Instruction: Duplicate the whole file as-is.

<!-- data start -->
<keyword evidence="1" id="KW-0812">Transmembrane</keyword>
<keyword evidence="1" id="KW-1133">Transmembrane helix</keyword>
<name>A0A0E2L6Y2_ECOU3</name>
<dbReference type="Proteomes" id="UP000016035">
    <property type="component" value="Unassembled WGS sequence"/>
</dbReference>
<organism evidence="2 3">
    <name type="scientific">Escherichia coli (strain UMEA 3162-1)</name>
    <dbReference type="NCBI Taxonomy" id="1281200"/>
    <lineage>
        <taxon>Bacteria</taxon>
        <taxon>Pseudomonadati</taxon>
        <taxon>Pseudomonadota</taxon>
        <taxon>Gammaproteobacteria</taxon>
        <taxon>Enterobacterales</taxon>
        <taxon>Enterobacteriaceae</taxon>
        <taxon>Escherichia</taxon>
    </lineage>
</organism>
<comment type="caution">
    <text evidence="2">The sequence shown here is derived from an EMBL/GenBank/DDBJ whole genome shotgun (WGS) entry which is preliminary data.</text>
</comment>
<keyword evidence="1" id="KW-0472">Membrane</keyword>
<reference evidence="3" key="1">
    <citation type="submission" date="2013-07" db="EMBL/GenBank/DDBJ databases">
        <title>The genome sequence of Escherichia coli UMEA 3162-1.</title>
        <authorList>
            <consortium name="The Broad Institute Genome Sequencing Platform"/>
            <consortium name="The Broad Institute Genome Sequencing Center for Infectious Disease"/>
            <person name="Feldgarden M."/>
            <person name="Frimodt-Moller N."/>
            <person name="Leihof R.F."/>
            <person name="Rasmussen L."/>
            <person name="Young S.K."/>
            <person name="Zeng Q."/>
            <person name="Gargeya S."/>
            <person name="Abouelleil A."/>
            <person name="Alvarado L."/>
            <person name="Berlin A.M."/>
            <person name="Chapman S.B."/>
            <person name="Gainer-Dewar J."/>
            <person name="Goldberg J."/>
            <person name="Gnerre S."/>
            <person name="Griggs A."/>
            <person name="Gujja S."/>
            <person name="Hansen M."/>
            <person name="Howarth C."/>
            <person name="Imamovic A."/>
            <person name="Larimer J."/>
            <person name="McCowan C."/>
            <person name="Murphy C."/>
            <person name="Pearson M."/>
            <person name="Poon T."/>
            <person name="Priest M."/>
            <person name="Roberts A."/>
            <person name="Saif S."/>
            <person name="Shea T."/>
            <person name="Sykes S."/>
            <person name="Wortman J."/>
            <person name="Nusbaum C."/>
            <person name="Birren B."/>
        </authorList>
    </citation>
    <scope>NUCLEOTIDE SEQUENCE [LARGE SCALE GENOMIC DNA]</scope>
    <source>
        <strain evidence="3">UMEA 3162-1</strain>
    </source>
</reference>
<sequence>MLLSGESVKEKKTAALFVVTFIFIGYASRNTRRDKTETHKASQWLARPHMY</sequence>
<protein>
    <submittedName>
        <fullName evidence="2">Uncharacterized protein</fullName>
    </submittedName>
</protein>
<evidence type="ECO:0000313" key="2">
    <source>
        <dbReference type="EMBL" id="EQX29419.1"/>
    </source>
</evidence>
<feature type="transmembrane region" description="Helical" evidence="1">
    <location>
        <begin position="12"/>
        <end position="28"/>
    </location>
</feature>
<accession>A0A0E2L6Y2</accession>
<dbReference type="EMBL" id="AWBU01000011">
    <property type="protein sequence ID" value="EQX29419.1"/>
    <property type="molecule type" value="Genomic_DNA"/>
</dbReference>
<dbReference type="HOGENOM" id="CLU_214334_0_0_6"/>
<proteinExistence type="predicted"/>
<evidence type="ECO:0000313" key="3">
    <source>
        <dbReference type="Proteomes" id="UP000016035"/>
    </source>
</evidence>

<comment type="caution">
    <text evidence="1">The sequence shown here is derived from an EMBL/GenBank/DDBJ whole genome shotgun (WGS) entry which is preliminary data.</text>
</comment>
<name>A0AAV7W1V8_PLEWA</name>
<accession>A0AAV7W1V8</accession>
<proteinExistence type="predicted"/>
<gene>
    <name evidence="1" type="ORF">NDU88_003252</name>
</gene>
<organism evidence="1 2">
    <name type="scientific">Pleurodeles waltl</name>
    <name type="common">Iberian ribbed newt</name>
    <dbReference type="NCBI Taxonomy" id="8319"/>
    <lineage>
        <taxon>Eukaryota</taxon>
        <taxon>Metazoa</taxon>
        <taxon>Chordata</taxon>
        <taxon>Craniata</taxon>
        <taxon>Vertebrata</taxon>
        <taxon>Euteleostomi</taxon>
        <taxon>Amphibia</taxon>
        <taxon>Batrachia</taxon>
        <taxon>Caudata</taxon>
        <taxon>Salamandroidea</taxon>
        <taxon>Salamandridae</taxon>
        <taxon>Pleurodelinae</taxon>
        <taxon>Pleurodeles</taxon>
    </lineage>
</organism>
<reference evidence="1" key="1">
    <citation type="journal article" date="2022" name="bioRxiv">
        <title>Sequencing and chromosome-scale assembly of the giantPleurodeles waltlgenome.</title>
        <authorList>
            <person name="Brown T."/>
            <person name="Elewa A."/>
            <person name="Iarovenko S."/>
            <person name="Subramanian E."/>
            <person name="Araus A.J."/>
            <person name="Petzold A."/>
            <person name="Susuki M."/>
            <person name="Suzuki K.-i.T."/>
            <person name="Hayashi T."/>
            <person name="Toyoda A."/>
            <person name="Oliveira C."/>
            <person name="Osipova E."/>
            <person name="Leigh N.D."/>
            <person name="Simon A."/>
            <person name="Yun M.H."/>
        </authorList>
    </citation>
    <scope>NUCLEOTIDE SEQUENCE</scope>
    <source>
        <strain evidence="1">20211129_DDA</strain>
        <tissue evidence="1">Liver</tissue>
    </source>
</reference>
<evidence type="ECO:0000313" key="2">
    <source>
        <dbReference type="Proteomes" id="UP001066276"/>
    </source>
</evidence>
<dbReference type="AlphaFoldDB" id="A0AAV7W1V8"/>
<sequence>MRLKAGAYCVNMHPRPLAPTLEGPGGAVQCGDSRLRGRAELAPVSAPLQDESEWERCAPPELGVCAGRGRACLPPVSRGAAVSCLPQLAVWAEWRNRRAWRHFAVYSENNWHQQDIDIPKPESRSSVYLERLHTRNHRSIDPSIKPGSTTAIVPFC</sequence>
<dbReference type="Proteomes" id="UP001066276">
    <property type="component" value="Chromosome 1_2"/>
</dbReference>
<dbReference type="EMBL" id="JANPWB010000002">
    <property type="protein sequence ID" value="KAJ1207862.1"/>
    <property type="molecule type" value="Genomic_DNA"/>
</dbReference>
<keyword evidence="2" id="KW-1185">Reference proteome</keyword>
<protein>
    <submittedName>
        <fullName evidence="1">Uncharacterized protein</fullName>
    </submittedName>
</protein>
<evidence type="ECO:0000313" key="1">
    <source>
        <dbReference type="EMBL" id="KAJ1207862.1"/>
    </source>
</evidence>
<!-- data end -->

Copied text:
<keyword evidence="1" id="KW-0812">Transmembrane</keyword>
<keyword evidence="1" id="KW-1133">Transmembrane helix</keyword>
<name>A0A0E2L6Y2_ECOU3</name>
<dbReference type="Proteomes" id="UP000016035">
    <property type="component" value="Unassembled WGS sequence"/>
</dbReference>
<organism evidence="2 3">
    <name type="scientific">Escherichia coli (strain UMEA 3162-1)</name>
    <dbReference type="NCBI Taxonomy" id="1281200"/>
    <lineage>
        <taxon>Bacteria</taxon>
        <taxon>Pseudomonadati</taxon>
        <taxon>Pseudomonadota</taxon>
        <taxon>Gammaproteobacteria</taxon>
        <taxon>Enterobacterales</taxon>
        <taxon>Enterobacteriaceae</taxon>
        <taxon>Escherichia</taxon>
    </lineage>
</organism>
<comment type="caution">
    <text evidence="2">The sequence shown here is derived from an EMBL/GenBank/DDBJ whole genome shotgun (WGS) entry which is preliminary data.</text>
</comment>
<keyword evidence="1" id="KW-0472">Membrane</keyword>
<reference evidence="3" key="1">
    <citation type="submission" date="2013-07" db="EMBL/GenBank/DDBJ databases">
        <title>The genome sequence of Escherichia coli UMEA 3162-1.</title>
        <authorList>
            <consortium name="The Broad Institute Genome Sequencing Platform"/>
            <consortium name="The Broad Institute Genome Sequencing Center for Infectious Disease"/>
            <person name="Feldgarden M."/>
            <person name="Frimodt-Moller N."/>
            <person name="Leihof R.F."/>
            <person name="Rasmussen L."/>
            <person name="Young S.K."/>
            <person name="Zeng Q."/>
            <person name="Gargeya S."/>
            <person name="Abouelleil A."/>
            <person name="Alvarado L."/>
            <person name="Berlin A.M."/>
            <person name="Chapman S.B."/>
            <person name="Gainer-Dewar J."/>
            <person name="Goldberg J."/>
            <person name="Gnerre S."/>
            <person name="Griggs A."/>
            <person name="Gujja S."/>
            <person name="Hansen M."/>
            <person name="Howarth C."/>
            <person name="Imamovic A."/>
            <person name="Larimer J."/>
            <person name="McCowan C."/>
            <person name="Murphy C."/>
            <person name="Pearson M."/>
            <person name="Poon T."/>
            <person name="Priest M."/>
            <person name="Roberts A."/>
            <person name="Saif S."/>
            <person name="Shea T."/>
            <person name="Sykes S."/>
            <person name="Wortman J."/>
            <person name="Nusbaum C."/>
            <person name="Birren B."/>
        </authorList>
    </citation>
    <scope>NUCLEOTIDE SEQUENCE [LARGE SCALE GENOMIC DNA]</scope>
    <source>
        <strain evidence="3">UMEA 3162-1</strain>
    </source>
</reference>
<sequence>MLLSGESVKEKKTAALFVVTFIFIGYASRNTRRDKTETHKASQWLARPHMY</sequence>
<protein>
    <submittedName>
        <fullName evidence="2">Uncharacterized protein</fullName>
    </submittedName>
</protein>
<evidence type="ECO:0000313" key="2">
    <source>
        <dbReference type="EMBL" id="EQX29419.1"/>
    </source>
</evidence>
<feature type="transmembrane region" description="Helical" evidence="1">
    <location>
        <begin position="12"/>
        <end position="28"/>
    </location>
</feature>
<accession>A0A0E2L6Y2</accession>
<dbReference type="EMBL" id="AWBU01000011">
    <property type="protein sequence ID" value="EQX29419.1"/>
    <property type="molecule type" value="Genomic_DNA"/>
</dbReference>
<dbReference type="HOGENOM" id="CLU_214334_0_0_6"/>
<proteinExistence type="predicted"/>
<evidence type="ECO:0000313" key="3">
    <source>
        <dbReference type="Proteomes" id="UP000016035"/>
    </source>
</evidence>

<comment type="caution">
    <text evidence="1">The sequence shown here is derived from an EMBL/GenBank/DDBJ whole genome shotgun (WGS) entry which is preliminary data.</text>
</comment>
<name>A0AAV7W1V8_PLEWA</name>
<accession>A0AAV7W1V8</accession>
<proteinExistence type="predicted"/>
<gene>
    <name evidence="1" type="ORF">NDU88_003252</name>
</gene>
<organism evidence="1 2">
    <name type="scientific">Pleurodeles waltl</name>
    <name type="common">Iberian ribbed newt</name>
    <dbReference type="NCBI Taxonomy" id="8319"/>
    <lineage>
        <taxon>Eukaryota</taxon>
        <taxon>Metazoa</taxon>
        <taxon>Chordata</taxon>
        <taxon>Craniata</taxon>
        <taxon>Vertebrata</taxon>
        <taxon>Euteleostomi</taxon>
        <taxon>Amphibia</taxon>
        <taxon>Batrachia</taxon>
        <taxon>Caudata</taxon>
        <taxon>Salamandroidea</taxon>
        <taxon>Salamandridae</taxon>
        <taxon>Pleurodelinae</taxon>
        <taxon>Pleurodeles</taxon>
    </lineage>
</organism>
<reference evidence="1" key="1">
    <citation type="journal article" date="2022" name="bioRxiv">
        <title>Sequencing and chromosome-scale assembly of the giantPleurodeles waltlgenome.</title>
        <authorList>
            <person name="Brown T."/>
            <person name="Elewa A."/>
            <person name="Iarovenko S."/>
            <person name="Subramanian E."/>
            <person name="Araus A.J."/>
            <person name="Petzold A."/>
            <person name="Susuki M."/>
            <person name="Suzuki K.-i.T."/>
            <person name="Hayashi T."/>
            <person name="Toyoda A."/>
            <person name="Oliveira C."/>
            <person name="Osipova E."/>
            <person name="Leigh N.D."/>
            <person name="Simon A."/>
            <person name="Yun M.H."/>
        </authorList>
    </citation>
    <scope>NUCLEOTIDE SEQUENCE</scope>
    <source>
        <strain evidence="1">20211129_DDA</strain>
        <tissue evidence="1">Liver</tissue>
    </source>
</reference>
<evidence type="ECO:0000313" key="2">
    <source>
        <dbReference type="Proteomes" id="UP001066276"/>
    </source>
</evidence>
<dbReference type="AlphaFoldDB" id="A0AAV7W1V8"/>
<sequence>MRLKAGAYCVNMHPRPLAPTLEGPGGAVQCGDSRLRGRAELAPVSAPLQDESEWERCAPPELGVCAGRGRACLPPVSRGAAVSCLPQLAVWAEWRNRRAWRHFAVYSENNWHQQDIDIPKPESRSSVYLERLHTRNHRSIDPSIKPGSTTAIVPFC</sequence>
<dbReference type="Proteomes" id="UP001066276">
    <property type="component" value="Chromosome 1_2"/>
</dbReference>
<dbReference type="EMBL" id="JANPWB010000002">
    <property type="protein sequence ID" value="KAJ1207862.1"/>
    <property type="molecule type" value="Genomic_DNA"/>
</dbReference>
<keyword evidence="2" id="KW-1185">Reference proteome</keyword>
<protein>
    <submittedName>
        <fullName evidence="1">Uncharacterized protein</fullName>
    </submittedName>
</protein>
<evidence type="ECO:0000313" key="1">
    <source>
        <dbReference type="EMBL" id="KAJ1207862.1"/>
    </source>
</evidence>